History in Saudi Arabia as women permitted to drive

Notorious longstanding ban on female driving in Saudi Arabia lifted at midnight on Sunday.

Elad Benari ,

Mecca, Saudi Arabia
Mecca, Saudi Arabia

Saudi Arabian women are celebrating being able to drive for the first time in decades. At midnight on Sunday, the kingdom overturned the world's only ban on female motorists as part of reforms being led by Crown Prince Mohammed Bin Salman.

Women in Riyadh and other cities began zipping around streets bathed in amber light soon after the ban was lifted at midnight, with some blasting music from behind the wheel, according to AFP.

Television presenter Sabika al-Dosari said the end of the ban was "a historic moment for every Saudi woman" before driving a sedan across the border to the kingdom of Bahrain.

The lifting of the ban, a glaring symbol of repression, is expected to be transformative for many women, freeing them from dependence on private chauffeurs or male relatives.

Some three million women in Saudi Arabia could receive licenses and actively begin driving by 2020, according to consultancy firm PricewaterhouseCoopers.

The kingdom earlier this month began issuing its first driving licenses to women in decades, with some swapping their foreign permits for Saudi ones after a practical test.

The Crown Prince announced last September that the ban on women driving would be lifted. The decision is part of his reform drive aimed at adapting to a post-oil era and improving its battered global reputation due to its harsh human rights record.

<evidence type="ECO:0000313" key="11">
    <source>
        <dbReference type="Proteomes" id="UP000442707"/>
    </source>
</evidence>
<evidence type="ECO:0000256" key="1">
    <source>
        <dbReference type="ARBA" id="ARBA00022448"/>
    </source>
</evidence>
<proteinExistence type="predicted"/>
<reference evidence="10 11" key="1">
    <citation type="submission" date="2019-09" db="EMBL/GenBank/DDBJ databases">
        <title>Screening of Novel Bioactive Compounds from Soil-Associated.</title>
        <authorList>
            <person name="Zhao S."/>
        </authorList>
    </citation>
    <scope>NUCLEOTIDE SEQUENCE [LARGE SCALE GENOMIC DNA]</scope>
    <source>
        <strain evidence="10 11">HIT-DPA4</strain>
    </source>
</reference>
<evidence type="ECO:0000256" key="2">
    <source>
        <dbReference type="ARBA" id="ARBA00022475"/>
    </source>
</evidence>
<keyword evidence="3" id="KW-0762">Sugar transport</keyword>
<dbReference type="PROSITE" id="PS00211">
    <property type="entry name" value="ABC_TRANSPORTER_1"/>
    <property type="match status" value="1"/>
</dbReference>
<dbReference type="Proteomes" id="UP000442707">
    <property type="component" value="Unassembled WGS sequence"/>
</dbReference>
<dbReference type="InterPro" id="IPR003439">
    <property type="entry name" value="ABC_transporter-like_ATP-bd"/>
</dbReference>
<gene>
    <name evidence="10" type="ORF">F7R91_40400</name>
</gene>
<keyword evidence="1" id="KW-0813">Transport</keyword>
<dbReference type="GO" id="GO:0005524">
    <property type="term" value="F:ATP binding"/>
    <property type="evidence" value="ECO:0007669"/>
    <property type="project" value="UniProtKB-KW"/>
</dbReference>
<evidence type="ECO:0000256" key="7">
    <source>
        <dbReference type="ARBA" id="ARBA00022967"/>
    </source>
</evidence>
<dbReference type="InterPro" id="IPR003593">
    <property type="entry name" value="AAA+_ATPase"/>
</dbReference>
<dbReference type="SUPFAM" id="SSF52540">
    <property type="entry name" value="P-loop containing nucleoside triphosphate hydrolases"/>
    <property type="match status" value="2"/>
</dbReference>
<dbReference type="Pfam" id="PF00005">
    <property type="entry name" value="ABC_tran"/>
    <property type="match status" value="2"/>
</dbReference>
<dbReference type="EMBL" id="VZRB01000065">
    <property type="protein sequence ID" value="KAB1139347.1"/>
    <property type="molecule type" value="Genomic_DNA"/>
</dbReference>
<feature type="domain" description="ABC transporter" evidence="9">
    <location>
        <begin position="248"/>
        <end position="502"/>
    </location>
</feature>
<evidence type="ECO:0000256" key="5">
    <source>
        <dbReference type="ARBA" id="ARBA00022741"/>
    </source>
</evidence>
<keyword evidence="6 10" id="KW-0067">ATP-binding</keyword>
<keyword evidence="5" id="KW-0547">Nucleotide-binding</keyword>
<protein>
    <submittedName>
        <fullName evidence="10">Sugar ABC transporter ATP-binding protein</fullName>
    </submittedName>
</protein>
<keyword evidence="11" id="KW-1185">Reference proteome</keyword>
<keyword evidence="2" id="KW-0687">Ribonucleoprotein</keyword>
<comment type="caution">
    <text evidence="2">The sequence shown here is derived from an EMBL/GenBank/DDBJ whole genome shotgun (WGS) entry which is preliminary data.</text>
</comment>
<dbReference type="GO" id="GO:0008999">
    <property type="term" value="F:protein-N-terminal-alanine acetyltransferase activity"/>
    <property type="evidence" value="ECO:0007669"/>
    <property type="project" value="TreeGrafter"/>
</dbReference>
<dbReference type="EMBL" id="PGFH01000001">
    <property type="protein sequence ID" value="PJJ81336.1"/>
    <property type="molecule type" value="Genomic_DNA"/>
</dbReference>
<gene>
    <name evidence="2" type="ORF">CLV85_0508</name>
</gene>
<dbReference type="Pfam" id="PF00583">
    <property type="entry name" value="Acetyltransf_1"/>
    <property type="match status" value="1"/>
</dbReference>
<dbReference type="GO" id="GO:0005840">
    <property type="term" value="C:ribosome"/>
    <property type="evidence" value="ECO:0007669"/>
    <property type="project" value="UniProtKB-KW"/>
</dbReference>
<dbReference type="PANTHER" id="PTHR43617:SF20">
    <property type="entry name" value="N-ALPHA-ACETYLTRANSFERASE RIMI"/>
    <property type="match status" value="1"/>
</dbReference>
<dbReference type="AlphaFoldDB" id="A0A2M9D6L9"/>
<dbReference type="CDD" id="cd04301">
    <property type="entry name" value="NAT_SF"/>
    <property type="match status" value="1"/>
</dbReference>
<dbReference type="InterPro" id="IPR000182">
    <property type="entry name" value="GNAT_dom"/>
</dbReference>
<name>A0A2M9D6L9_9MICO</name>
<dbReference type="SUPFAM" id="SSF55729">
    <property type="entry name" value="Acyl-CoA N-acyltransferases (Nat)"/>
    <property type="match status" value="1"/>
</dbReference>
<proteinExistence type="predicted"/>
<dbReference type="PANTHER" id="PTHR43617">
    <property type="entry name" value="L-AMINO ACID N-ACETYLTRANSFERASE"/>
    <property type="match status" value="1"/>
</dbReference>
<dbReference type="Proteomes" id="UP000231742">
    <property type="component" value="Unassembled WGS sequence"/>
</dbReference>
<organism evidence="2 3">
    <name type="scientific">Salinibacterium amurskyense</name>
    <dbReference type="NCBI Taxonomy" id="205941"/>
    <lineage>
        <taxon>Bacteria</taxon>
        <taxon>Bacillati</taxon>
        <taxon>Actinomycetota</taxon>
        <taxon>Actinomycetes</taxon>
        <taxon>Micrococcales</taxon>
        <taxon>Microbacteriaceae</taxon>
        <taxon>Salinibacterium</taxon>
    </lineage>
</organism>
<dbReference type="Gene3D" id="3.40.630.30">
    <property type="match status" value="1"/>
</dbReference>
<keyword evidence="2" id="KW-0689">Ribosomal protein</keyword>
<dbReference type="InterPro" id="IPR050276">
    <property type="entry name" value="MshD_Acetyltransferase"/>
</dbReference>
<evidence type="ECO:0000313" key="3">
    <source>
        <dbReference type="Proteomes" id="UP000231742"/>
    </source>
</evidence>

The ban had long been the target of a campaign in which women were encouraged to post pictures of themselves driving on social media, under the hashtag #IWillDriveMyself.

Many women had driven since the campaign was launched in 2011, some of them having posted videos of them doing so, and many having been arrested and forced to sign a pledge that they will never drive again.

In addition to the now-lifted driving ban, women are governed by guardianship laws that give men final say over aspects of their lives like marriage, travel and higher education.

The decision to lift the ban is expected to boost women's employment, and according to a Bloomberg estimate, add $90 billion to economic output by 2030.

Soon after he announced the lifting of the driving ban, the Crown Prince said the kingdom would be moving to a "moderate, open" version of Islam.